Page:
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  • Beatrice in Bookland
    January 1, 1970
    *I received an arc from Edelweiss in exchange for an honest review*"The pain became a drumbeat; a rhythm I could write a song to. It was always there, stark and steady, rarely abating. I learned to drown out the sound during the day, but at night it screamed through the hole in my chest."This is a book that everyone should read. It shows how prejudices and stereotypes can affect people (without going to the extreme a la Thirteen reasons why style) and it tackles many important topics. It was als *I received an arc from Edelweiss in exchange for an honest review*"The pain became a drumbeat; a rhythm I could write a song to. It was always there, stark and steady, rarely abating. I learned to drown out the sound during the day, but at night it screamed through the hole in my chest."This is a book that everyone should read. It shows how prejudices and stereotypes can affect people (without going to the extreme a la Thirteen reasons why style) and it tackles many important topics. It was also super interesting reading about a teenage girl wearing a hijab.I didn't give it five stars, tho. That's because I don't get why Tahereh chose that ending. She had so many available endings to chose from and imo she chose the most convenient one, the one where she didn't have to think too much about giving a decent ending to Shirin and Ocean. Plus, I can't stand Shirin's parents. Yes, they're loving parents and they love their children but so many of their choices didn't make sense to me. Like, you have two teenage children, you have a decent salary and yet you choose to move even more than once a year because you want to give them a bigger house, a better school etc. It doesn't take a genius to understand that you're just hurting your children by doing so. Children and teenagers need friends, a place to call home, and imo Shirin's parents took that away from them.I really liked the romance, tho. And that's saying something cause in order for me to ship two characters in a standalone novel, it takes some serious skills. But we're talking about Juliette and Warner's mom here, so I shouldn't be surprised. Everytime Ocean called Shirin baby, my heart melted. I did have some problems with Shirin and her attitude, but she goes through some very good character development so she managed to grow on me.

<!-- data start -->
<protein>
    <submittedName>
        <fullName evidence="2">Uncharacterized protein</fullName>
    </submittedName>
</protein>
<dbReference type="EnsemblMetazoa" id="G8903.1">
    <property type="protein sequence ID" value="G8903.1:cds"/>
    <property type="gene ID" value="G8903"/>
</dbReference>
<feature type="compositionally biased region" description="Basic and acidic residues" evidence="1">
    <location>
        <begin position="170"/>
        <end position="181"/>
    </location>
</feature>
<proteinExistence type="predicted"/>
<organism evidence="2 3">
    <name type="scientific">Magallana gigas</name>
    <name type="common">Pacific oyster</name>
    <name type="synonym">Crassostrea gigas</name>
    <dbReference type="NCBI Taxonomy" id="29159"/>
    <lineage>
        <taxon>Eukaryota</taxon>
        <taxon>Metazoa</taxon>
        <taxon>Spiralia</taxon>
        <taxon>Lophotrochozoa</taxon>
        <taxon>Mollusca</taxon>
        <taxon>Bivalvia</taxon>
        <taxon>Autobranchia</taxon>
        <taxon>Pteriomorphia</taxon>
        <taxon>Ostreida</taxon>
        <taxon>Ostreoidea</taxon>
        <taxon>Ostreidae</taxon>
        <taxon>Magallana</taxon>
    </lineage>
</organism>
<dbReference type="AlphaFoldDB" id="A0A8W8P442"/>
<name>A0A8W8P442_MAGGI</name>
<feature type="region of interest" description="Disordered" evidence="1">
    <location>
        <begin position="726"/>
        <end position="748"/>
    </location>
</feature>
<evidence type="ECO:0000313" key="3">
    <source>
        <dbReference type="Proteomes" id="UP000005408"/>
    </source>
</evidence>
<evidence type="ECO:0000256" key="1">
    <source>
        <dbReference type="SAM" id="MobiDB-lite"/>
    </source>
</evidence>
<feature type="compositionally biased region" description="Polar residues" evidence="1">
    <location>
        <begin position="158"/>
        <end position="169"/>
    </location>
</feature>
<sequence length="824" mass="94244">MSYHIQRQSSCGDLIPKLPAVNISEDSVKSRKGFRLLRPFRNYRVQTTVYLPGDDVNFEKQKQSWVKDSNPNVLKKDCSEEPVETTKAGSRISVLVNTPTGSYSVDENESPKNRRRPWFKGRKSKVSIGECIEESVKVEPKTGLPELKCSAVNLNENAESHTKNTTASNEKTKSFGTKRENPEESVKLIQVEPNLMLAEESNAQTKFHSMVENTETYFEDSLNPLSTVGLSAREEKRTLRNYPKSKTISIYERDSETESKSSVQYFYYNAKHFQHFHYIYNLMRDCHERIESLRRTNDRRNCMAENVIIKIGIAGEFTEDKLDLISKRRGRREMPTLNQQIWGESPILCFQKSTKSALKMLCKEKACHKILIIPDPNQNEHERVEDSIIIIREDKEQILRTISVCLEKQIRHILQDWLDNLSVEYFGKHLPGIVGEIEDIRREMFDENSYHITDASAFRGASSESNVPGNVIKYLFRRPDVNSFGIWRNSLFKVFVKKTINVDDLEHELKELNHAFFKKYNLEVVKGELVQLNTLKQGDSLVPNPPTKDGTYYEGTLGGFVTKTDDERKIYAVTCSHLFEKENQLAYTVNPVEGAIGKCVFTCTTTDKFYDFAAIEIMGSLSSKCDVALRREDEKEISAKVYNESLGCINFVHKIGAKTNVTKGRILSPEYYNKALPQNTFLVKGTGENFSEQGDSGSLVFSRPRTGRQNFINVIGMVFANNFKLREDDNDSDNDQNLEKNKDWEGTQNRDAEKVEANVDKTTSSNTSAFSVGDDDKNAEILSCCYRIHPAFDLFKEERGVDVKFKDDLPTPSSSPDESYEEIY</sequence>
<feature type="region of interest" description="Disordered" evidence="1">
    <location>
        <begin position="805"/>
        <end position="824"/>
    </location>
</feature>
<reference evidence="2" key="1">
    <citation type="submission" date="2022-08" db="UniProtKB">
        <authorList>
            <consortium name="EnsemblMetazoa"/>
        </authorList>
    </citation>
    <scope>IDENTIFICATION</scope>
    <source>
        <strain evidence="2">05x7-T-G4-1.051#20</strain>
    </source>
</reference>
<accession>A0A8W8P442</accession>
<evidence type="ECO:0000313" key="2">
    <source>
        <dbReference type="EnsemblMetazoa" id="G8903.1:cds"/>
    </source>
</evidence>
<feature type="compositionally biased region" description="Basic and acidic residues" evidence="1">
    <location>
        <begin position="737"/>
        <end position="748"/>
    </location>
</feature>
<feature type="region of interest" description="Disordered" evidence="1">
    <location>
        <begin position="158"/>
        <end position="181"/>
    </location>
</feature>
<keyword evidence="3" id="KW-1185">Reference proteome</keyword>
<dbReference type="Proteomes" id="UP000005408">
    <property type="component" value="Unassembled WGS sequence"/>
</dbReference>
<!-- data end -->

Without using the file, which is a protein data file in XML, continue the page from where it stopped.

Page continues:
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  • Khadidja
    January 1, 1970
    WHAT TAHREH WHY ARE YOU DOING THIS TO ME
  • Isa Cantos (Crónicas de una Merodeadora)
    January 1, 1970